LOS ANGELES, CA.- Regen Projects
announces an exhibition of work by Los Angeles artist James Welling. This exhibition presents a selection from two recent bodies of work: Geometric Abstraction (2008) and Maison de Verre (2009). This pairing examines the dialogue between photographic representation and visual experience that is at the core of Welling's work.
Geometric Abstraction extends the exploration Welling began in 1998 with his New Abstractions. The original 1998 prints were made from digital negatives of photograms created by laying long strips of paper onto 8x10 inch sheets of black and white photographic paper. A few of the digital negatives of the photograms were accidentally created as positives. In 2008, these accidental positives became the point of departure for the Geometric Abstractions. Using an array of colored filters placed in the color enlarger (a technique used in Flowers, 2004-08), Welling filled the white areas with intense swaths of color.
In 2009 Welling photographed the Maison de Verre in Paris, France. Designed in 1932 by Pierre Chareau as the medical and home office for a gynecologist, the Maison de Verre was considered an early twentieth-century architectural masterpiece. For Welling, despite its glass walls, the house is dark and somber, and the interior light is shadowed and opaque. Welling photographed the interiors of the house to intensify the existing light found on the first two floors. Using Photoshop Curves, Gradient Maps, and Hue and Saturation adjustments, Welling modified the color in the Maison de Verre to such an extent that he essentially created a new work of architecture on top of Chareau's masterpiece.
James Welling engages the materials, production, and history of photography, into an interrogation of the nature of the medium. Welling creates photographs that are equally about vision, light, negative, and solid as they are about the depicted image and subject. Using an experimental approach to the medium of photography, Welling investigates a variety of formal and theoretical ideas about picture making. Appearance and illusion, the historical nature of cameras and of the photographic print, what we see or think we see in the act of perception, and how things are revealed photographically have long been at play in Welling's work.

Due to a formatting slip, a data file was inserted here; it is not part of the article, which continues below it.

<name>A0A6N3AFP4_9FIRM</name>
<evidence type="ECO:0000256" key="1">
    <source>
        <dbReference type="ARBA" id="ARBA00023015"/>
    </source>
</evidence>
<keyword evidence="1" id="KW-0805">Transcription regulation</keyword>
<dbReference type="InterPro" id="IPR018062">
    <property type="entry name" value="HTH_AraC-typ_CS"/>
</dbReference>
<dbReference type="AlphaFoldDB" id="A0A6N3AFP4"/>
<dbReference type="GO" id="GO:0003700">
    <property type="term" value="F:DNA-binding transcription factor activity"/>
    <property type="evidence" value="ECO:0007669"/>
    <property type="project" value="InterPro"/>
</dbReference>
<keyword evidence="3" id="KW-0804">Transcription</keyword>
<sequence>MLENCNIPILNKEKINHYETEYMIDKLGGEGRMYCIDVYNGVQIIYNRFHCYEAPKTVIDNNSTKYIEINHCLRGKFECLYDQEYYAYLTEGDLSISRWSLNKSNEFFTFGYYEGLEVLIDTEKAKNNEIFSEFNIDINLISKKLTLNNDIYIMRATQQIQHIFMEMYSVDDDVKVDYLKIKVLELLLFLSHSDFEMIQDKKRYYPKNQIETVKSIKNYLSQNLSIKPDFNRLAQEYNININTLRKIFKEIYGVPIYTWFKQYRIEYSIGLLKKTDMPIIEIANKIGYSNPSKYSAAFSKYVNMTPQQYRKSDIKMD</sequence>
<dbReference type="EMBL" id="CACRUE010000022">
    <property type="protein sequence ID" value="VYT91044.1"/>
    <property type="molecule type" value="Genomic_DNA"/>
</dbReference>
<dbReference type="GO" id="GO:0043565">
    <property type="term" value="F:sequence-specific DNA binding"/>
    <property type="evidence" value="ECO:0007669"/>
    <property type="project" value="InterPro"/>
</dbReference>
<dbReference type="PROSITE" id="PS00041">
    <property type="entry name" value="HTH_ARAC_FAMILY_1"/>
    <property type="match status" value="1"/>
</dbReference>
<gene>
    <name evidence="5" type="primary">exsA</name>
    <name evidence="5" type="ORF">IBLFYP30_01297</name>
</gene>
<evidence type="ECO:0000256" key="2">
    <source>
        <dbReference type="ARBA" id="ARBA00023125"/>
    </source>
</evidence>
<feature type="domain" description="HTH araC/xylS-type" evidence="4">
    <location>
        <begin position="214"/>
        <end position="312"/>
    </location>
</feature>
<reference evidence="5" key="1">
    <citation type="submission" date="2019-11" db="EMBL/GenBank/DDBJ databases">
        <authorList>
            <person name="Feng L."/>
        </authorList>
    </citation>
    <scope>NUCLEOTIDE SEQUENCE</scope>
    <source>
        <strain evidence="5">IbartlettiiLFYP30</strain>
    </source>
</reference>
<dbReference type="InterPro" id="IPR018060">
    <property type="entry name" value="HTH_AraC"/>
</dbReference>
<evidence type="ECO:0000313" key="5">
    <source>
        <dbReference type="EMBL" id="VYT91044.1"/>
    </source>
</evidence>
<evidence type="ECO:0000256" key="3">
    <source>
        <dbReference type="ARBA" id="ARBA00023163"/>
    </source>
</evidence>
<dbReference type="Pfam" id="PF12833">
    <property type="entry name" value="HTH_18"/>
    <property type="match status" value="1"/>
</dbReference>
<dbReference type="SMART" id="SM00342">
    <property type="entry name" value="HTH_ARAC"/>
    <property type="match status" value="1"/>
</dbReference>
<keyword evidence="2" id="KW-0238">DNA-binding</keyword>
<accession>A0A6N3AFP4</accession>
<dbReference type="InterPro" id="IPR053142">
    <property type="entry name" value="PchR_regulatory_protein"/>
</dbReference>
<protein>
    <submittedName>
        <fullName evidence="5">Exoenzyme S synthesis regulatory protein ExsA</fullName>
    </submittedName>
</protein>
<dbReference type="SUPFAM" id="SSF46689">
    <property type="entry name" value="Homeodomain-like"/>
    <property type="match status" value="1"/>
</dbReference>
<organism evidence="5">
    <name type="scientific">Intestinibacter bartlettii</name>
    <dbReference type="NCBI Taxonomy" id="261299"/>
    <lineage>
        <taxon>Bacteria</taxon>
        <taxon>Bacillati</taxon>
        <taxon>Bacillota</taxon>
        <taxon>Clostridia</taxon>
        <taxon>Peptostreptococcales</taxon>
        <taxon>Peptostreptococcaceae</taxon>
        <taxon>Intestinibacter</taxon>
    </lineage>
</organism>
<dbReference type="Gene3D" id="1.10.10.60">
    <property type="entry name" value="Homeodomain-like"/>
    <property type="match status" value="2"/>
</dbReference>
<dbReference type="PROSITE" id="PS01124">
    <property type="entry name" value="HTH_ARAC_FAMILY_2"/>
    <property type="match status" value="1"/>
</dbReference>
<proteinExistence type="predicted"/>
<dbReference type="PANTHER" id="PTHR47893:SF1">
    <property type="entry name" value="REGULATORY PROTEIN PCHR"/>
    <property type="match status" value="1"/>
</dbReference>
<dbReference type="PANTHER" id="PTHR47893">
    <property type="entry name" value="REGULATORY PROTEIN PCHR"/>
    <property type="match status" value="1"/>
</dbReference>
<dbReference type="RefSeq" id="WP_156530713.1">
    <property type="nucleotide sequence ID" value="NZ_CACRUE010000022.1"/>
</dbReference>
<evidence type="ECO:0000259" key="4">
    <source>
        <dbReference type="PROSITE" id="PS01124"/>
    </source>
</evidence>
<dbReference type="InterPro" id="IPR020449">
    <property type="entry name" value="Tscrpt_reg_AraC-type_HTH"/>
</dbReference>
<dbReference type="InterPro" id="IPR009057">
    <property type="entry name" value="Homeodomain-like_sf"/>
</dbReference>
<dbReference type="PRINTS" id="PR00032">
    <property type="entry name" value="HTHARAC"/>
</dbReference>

Welling's "subject matter shifts from abstraction to documentation: crumpled aluminum foil; drapes; shadows; light sources; trains, tracks; trees; industrial sites; views outside his studio. His works question any assumed differences between abstraction and representation, between modes of presentation
Welling's photographs are objects in themselves, beautiful compositions that also gloss and comprise a history of photographic practices. Almost every idea its apparatus offers has been noted, somewhere...'From the beginning,' Welling observes, 'there was a dichotomy: the shadow of the object and the representation of the object, the two great historical poles that are photography's foundation.' He tells the medium's Manichaean history, ingeniously enlarging it with work that loves and ironizes both sides of the argument...Welling lavishes us with illusion and shatters it, too, simultaneously dispensing a shot of contemporary ambivalence to the mighty image."
(Tillman, Lynne, "James Welling," Artforum, May 2001, pp. 139-143)
James Welling's work has been the subject of exhibitions throughout Europe, the United States, and Canada. Recent solo exhibitions include the Palais de Beaux-Arts, Brussels; Sprengel Museum Hanover, Germany; Kunstmuseum Luzern, Switzerland; Carnegie Museum of Art, Pittsburgh; Wexner Center for the Arts, Columbus. An upcoming retrospective of Welling's work will open at the Cincinnati Art Museum in January 2013.